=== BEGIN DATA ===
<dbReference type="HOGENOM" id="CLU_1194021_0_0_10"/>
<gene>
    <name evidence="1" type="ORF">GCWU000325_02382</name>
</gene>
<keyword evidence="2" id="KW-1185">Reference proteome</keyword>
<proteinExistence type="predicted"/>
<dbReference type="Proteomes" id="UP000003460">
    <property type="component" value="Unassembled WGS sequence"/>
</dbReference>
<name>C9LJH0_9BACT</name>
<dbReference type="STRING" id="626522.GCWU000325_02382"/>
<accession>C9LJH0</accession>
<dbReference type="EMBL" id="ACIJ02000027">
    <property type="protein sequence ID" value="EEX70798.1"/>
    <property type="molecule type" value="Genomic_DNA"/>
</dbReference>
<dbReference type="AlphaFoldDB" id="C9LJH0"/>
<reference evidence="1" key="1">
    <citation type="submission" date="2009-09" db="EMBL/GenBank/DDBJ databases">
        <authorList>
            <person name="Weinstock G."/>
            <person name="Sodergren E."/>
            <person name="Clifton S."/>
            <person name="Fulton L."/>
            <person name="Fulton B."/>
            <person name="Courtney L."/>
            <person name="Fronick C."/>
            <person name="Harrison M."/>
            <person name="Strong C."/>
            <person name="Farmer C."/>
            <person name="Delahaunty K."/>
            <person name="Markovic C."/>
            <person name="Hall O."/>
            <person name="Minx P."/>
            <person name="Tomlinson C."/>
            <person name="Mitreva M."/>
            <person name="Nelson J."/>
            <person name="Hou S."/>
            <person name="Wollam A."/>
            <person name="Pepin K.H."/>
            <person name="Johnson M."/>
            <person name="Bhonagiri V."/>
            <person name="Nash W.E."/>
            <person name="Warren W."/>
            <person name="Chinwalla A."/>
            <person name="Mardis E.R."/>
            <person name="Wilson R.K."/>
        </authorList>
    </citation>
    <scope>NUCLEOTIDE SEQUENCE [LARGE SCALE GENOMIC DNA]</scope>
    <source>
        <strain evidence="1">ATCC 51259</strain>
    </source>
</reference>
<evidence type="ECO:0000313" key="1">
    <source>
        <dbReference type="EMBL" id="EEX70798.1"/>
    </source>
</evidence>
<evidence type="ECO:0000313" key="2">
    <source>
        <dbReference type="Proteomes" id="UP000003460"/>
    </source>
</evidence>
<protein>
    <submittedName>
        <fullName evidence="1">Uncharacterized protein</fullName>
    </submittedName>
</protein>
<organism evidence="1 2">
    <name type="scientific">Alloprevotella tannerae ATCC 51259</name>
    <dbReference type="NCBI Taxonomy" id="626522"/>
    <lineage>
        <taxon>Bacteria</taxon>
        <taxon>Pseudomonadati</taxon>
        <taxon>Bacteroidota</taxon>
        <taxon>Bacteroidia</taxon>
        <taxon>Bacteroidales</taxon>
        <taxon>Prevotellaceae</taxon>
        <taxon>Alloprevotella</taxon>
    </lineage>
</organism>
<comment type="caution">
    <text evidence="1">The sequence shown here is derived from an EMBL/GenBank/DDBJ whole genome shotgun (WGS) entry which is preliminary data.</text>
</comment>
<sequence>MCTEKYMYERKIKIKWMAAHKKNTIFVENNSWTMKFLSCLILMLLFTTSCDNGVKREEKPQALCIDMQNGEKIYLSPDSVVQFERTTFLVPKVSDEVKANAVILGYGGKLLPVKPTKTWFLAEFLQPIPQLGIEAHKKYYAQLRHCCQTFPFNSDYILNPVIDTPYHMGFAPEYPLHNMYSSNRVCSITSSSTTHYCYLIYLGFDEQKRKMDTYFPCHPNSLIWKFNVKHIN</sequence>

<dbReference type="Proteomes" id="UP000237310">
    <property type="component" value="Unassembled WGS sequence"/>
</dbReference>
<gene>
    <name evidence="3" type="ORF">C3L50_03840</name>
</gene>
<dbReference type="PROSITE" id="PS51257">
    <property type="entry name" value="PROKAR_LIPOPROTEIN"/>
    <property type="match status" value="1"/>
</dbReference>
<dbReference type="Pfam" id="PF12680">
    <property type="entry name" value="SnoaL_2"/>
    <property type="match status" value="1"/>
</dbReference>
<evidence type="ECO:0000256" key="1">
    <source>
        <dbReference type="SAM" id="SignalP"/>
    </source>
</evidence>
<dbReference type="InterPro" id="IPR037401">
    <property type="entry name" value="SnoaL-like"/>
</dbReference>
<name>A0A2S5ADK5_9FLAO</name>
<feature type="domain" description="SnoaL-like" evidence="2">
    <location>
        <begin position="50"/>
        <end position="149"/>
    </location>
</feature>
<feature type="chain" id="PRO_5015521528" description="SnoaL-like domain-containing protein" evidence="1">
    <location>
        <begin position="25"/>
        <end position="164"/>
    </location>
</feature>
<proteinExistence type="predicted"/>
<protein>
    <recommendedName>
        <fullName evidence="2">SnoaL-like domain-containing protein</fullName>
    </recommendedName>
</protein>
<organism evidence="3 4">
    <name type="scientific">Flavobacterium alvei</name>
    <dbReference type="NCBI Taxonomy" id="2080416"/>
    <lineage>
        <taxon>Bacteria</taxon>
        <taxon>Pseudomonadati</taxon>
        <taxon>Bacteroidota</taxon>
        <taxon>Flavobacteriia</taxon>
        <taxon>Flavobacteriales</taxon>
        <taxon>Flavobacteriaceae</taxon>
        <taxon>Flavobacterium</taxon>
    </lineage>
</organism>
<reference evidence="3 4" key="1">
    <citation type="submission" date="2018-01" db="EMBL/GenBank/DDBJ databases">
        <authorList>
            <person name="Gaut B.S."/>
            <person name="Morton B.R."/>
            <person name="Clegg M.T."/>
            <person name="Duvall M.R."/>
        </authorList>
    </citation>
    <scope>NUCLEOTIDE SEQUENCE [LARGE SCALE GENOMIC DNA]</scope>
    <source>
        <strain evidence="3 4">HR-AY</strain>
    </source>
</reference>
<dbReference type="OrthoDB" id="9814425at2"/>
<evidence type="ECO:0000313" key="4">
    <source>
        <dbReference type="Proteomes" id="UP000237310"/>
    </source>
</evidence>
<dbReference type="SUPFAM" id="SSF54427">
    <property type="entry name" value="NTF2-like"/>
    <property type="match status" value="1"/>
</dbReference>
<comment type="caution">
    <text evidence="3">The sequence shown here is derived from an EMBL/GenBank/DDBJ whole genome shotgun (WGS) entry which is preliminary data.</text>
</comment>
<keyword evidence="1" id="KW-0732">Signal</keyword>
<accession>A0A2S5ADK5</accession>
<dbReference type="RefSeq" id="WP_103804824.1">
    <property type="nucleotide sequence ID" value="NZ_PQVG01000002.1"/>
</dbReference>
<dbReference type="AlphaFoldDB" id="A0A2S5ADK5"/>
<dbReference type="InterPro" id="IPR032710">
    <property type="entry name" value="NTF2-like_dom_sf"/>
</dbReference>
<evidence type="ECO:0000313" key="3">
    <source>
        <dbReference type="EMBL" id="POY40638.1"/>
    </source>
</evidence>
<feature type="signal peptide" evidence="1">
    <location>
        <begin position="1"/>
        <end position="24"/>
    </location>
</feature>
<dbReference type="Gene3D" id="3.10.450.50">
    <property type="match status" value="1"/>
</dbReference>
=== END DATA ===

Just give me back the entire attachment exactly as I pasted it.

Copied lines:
<dbReference type="HOGENOM" id="CLU_1194021_0_0_10"/>
<gene>
    <name evidence="1" type="ORF">GCWU000325_02382</name>
</gene>
<keyword evidence="2" id="KW-1185">Reference proteome</keyword>
<proteinExistence type="predicted"/>
<dbReference type="Proteomes" id="UP000003460">
    <property type="component" value="Unassembled WGS sequence"/>
</dbReference>
<name>C9LJH0_9BACT</name>
<dbReference type="STRING" id="626522.GCWU000325_02382"/>
<accession>C9LJH0</accession>
<dbReference type="EMBL" id="ACIJ02000027">
    <property type="protein sequence ID" value="EEX70798.1"/>
    <property type="molecule type" value="Genomic_DNA"/>
</dbReference>
<dbReference type="AlphaFoldDB" id="C9LJH0"/>
<reference evidence="1" key="1">
    <citation type="submission" date="2009-09" db="EMBL/GenBank/DDBJ databases">
        <authorList>
            <person name="Weinstock G."/>
            <person name="Sodergren E."/>
            <person name="Clifton S."/>
            <person name="Fulton L."/>
            <person name="Fulton B."/>
            <person name="Courtney L."/>
            <person name="Fronick C."/>
            <person name="Harrison M."/>
            <person name="Strong C."/>
            <person name="Farmer C."/>
            <person name="Delahaunty K."/>
            <person name="Markovic C."/>
            <person name="Hall O."/>
            <person name="Minx P."/>
            <person name="Tomlinson C."/>
            <person name="Mitreva M."/>
            <person name="Nelson J."/>
            <person name="Hou S."/>
            <person name="Wollam A."/>
            <person name="Pepin K.H."/>
            <person name="Johnson M."/>
            <person name="Bhonagiri V."/>
            <person name="Nash W.E."/>
            <person name="Warren W."/>
            <person name="Chinwalla A."/>
            <person name="Mardis E.R."/>
            <person name="Wilson R.K."/>
        </authorList>
    </citation>
    <scope>NUCLEOTIDE SEQUENCE [LARGE SCALE GENOMIC DNA]</scope>
    <source>
        <strain evidence="1">ATCC 51259</strain>
    </source>
</reference>
<evidence type="ECO:0000313" key="1">
    <source>
        <dbReference type="EMBL" id="EEX70798.1"/>
    </source>
</evidence>
<evidence type="ECO:0000313" key="2">
    <source>
        <dbReference type="Proteomes" id="UP000003460"/>
    </source>
</evidence>
<protein>
    <submittedName>
        <fullName evidence="1">Uncharacterized protein</fullName>
    </submittedName>
</protein>
<organism evidence="1 2">
    <name type="scientific">Alloprevotella tannerae ATCC 51259</name>
    <dbReference type="NCBI Taxonomy" id="626522"/>
    <lineage>
        <taxon>Bacteria</taxon>
        <taxon>Pseudomonadati</taxon>
        <taxon>Bacteroidota</taxon>
        <taxon>Bacteroidia</taxon>
        <taxon>Bacteroidales</taxon>
        <taxon>Prevotellaceae</taxon>
        <taxon>Alloprevotella</taxon>
    </lineage>
</organism>
<comment type="caution">
    <text evidence="1">The sequence shown here is derived from an EMBL/GenBank/DDBJ whole genome shotgun (WGS) entry which is preliminary data.</text>
</comment>
<sequence>MCTEKYMYERKIKIKWMAAHKKNTIFVENNSWTMKFLSCLILMLLFTTSCDNGVKREEKPQALCIDMQNGEKIYLSPDSVVQFERTTFLVPKVSDEVKANAVILGYGGKLLPVKPTKTWFLAEFLQPIPQLGIEAHKKYYAQLRHCCQTFPFNSDYILNPVIDTPYHMGFAPEYPLHNMYSSNRVCSITSSSTTHYCYLIYLGFDEQKRKMDTYFPCHPNSLIWKFNVKHIN</sequence>

<dbReference type="Proteomes" id="UP000237310">
    <property type="component" value="Unassembled WGS sequence"/>
</dbReference>
<gene>
    <name evidence="3" type="ORF">C3L50_03840</name>
</gene>
<dbReference type="PROSITE" id="PS51257">
    <property type="entry name" value="PROKAR_LIPOPROTEIN"/>
    <property type="match status" value="1"/>
</dbReference>
<dbReference type="Pfam" id="PF12680">
    <property type="entry name" value="SnoaL_2"/>
    <property type="match status" value="1"/>
</dbReference>
<evidence type="ECO:0000256" key="1">
    <source>
        <dbReference type="SAM" id="SignalP"/>
    </source>
</evidence>
<dbReference type="InterPro" id="IPR037401">
    <property type="entry name" value="SnoaL-like"/>
</dbReference>
<name>A0A2S5ADK5_9FLAO</name>
<feature type="domain" description="SnoaL-like" evidence="2">
    <location>
        <begin position="50"/>
        <end position="149"/>
    </location>
</feature>
<feature type="chain" id="PRO_5015521528" description="SnoaL-like domain-containing protein" evidence="1">
    <location>
        <begin position="25"/>
        <end position="164"/>
    </location>
</feature>
<proteinExistence type="predicted"/>
<protein>
    <recommendedName>
        <fullName evidence="2">SnoaL-like domain-containing protein</fullName>
    </recommendedName>
</protein>
<organism evidence="3 4">
    <name type="scientific">Flavobacterium alvei</name>
    <dbReference type="NCBI Taxonomy" id="2080416"/>
    <lineage>
        <taxon>Bacteria</taxon>
        <taxon>Pseudomonadati</taxon>
        <taxon>Bacteroidota</taxon>
        <taxon>Flavobacteriia</taxon>
        <taxon>Flavobacteriales</taxon>
        <taxon>Flavobacteriaceae</taxon>
        <taxon>Flavobacterium</taxon>
    </lineage>
</organism>
<reference evidence="3 4" key="1">
    <citation type="submission" date="2018-01" db="EMBL/GenBank/DDBJ databases">
        <authorList>
            <person name="Gaut B.S."/>
            <person name="Morton B.R."/>
            <person name="Clegg M.T."/>
            <person name="Duvall M.R."/>
        </authorList>
    </citation>
    <scope>NUCLEOTIDE SEQUENCE [LARGE SCALE GENOMIC DNA]</scope>
    <source>
        <strain evidence="3 4">HR-AY</strain>
    </source>
</reference>
<dbReference type="OrthoDB" id="9814425at2"/>
<evidence type="ECO:0000313" key="4">
    <source>
        <dbReference type="Proteomes" id="UP000237310"/>
    </source>
</evidence>
<dbReference type="SUPFAM" id="SSF54427">
    <property type="entry name" value="NTF2-like"/>
    <property type="match status" value="1"/>
</dbReference>
<comment type="caution">
    <text evidence="3">The sequence shown here is derived from an EMBL/GenBank/DDBJ whole genome shotgun (WGS) entry which is preliminary data.</text>
</comment>
<keyword evidence="1" id="KW-0732">Signal</keyword>
<accession>A0A2S5ADK5</accession>
<dbReference type="RefSeq" id="WP_103804824.1">
    <property type="nucleotide sequence ID" value="NZ_PQVG01000002.1"/>
</dbReference>
<dbReference type="AlphaFoldDB" id="A0A2S5ADK5"/>
<dbReference type="InterPro" id="IPR032710">
    <property type="entry name" value="NTF2-like_dom_sf"/>
</dbReference>
<evidence type="ECO:0000313" key="3">
    <source>
        <dbReference type="EMBL" id="POY40638.1"/>
    </source>
</evidence>
<feature type="signal peptide" evidence="1">
    <location>
        <begin position="1"/>
        <end position="24"/>
    </location>
</feature>
<dbReference type="Gene3D" id="3.10.450.50">
    <property type="match status" value="1"/>
</dbReference>